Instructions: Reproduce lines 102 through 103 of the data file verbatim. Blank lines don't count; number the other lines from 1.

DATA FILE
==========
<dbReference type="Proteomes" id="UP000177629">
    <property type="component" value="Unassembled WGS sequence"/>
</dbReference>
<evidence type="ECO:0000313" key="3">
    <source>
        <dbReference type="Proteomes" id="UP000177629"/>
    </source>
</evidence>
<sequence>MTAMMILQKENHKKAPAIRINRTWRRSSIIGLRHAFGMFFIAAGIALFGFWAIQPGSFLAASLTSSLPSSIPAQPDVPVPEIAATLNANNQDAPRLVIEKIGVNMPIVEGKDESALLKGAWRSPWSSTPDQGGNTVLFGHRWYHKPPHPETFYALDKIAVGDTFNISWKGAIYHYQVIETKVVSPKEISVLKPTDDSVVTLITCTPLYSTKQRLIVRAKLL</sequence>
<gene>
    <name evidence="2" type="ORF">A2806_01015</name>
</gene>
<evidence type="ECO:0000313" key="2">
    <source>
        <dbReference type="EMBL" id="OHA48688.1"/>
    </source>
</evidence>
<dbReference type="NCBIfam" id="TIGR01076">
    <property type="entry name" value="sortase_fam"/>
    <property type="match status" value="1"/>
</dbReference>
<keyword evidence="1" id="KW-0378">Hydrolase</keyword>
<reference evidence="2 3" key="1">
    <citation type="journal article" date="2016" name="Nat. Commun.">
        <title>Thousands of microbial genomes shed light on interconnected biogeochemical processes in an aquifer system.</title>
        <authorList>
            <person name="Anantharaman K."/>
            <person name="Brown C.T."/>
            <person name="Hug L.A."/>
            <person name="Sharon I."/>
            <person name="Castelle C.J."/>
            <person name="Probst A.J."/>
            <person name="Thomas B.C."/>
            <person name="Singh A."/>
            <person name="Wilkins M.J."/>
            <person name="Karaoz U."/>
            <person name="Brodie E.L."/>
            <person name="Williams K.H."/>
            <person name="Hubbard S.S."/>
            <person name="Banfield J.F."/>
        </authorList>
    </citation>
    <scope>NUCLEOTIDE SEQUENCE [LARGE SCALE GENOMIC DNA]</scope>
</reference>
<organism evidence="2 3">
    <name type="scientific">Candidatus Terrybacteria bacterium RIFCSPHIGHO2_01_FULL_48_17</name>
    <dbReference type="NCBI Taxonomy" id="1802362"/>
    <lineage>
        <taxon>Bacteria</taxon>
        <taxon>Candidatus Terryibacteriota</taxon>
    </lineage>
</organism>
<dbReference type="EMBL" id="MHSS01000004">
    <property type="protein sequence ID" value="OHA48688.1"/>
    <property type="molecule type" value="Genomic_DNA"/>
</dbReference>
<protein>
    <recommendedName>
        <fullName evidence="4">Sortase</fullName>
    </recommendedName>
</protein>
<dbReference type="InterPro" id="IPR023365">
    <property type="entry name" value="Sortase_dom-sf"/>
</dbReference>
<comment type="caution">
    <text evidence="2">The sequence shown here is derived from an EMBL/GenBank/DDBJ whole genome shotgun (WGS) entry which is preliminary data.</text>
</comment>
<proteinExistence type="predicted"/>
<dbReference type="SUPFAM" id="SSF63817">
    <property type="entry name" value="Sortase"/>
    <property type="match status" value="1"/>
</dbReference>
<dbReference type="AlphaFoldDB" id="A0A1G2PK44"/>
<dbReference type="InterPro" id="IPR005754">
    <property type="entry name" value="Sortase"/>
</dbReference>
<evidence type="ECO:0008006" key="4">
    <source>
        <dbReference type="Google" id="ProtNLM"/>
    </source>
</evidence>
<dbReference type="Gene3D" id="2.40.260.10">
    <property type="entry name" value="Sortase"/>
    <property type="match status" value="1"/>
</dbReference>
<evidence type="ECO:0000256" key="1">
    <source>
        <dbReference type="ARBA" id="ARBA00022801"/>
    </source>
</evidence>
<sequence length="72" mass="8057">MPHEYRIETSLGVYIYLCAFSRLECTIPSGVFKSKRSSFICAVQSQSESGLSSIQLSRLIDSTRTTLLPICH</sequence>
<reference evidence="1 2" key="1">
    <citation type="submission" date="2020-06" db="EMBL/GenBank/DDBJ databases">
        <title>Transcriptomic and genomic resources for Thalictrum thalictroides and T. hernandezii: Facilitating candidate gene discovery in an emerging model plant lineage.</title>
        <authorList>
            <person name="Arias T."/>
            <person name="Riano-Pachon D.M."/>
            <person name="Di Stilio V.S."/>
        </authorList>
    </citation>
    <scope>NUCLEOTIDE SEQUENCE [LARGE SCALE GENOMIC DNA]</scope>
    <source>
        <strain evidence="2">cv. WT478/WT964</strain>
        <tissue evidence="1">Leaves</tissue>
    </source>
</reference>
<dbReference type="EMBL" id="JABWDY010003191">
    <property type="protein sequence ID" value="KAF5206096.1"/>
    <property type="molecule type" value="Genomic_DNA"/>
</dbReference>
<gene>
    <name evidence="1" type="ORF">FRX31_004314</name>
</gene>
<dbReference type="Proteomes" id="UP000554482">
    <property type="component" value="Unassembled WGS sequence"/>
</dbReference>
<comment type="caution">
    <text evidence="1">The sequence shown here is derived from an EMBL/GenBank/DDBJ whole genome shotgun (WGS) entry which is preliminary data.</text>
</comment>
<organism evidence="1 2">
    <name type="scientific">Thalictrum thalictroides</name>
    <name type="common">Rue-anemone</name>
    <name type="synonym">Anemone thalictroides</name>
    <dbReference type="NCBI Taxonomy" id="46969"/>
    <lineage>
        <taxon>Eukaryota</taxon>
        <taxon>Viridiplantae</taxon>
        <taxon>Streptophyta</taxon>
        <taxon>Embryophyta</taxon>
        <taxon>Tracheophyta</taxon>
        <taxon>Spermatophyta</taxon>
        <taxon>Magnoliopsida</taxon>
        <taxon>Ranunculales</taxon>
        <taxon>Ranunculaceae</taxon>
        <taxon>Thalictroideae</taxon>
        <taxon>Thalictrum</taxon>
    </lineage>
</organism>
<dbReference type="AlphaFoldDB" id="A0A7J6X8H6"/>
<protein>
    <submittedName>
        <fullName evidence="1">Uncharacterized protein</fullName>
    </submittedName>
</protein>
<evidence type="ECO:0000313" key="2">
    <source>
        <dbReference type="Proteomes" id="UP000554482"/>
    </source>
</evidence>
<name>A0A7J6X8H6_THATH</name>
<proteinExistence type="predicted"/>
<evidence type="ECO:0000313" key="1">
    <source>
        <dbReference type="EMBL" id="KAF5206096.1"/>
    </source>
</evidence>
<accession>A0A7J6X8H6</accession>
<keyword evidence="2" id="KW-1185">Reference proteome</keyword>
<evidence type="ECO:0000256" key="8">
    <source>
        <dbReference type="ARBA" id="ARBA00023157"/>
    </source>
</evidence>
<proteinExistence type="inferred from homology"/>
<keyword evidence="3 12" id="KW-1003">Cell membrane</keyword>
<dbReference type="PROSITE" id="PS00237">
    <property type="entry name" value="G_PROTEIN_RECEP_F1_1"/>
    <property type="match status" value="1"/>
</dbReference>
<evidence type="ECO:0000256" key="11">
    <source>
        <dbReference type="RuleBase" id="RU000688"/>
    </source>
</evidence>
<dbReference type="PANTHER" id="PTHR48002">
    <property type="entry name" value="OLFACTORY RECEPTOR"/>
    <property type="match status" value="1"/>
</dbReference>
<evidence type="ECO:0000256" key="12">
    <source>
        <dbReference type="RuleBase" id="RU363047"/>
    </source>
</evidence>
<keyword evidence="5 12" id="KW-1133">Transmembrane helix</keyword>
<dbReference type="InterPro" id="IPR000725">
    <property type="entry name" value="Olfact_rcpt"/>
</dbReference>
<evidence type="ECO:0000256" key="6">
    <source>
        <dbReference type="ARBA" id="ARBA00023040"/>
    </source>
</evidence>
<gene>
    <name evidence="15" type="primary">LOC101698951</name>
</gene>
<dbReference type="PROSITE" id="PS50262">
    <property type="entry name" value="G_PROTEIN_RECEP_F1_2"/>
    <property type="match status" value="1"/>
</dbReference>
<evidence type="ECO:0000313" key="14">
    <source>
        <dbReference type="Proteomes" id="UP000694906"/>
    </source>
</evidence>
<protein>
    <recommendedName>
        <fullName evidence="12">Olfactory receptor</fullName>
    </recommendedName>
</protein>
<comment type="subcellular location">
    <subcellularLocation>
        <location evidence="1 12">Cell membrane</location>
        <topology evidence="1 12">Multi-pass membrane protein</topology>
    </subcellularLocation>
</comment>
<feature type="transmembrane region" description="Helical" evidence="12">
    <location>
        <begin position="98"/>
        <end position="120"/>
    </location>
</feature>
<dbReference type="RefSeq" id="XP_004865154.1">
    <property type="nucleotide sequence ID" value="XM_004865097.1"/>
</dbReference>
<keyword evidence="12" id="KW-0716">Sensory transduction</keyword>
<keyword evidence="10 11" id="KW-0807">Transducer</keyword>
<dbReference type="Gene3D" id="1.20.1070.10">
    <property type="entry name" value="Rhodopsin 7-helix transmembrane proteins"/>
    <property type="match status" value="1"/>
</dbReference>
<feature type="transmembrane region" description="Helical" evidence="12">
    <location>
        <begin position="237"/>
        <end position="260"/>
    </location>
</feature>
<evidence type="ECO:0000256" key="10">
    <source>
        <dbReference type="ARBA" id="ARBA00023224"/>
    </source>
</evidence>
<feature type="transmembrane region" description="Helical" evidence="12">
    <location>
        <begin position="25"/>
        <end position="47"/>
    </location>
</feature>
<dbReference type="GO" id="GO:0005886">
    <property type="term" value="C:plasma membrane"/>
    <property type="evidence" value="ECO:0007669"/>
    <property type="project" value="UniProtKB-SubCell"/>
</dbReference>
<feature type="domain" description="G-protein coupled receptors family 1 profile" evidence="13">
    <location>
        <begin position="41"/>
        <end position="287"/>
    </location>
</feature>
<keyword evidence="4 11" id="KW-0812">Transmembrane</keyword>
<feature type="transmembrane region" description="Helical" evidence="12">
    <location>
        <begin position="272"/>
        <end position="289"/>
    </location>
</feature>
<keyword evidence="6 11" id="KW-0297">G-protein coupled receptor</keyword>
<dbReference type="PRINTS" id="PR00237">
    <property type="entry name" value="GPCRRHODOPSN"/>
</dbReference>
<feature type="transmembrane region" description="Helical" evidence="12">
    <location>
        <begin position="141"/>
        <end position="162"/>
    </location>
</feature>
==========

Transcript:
    <source>
        <strain evidence="2">cv. WT478/WT964</strain>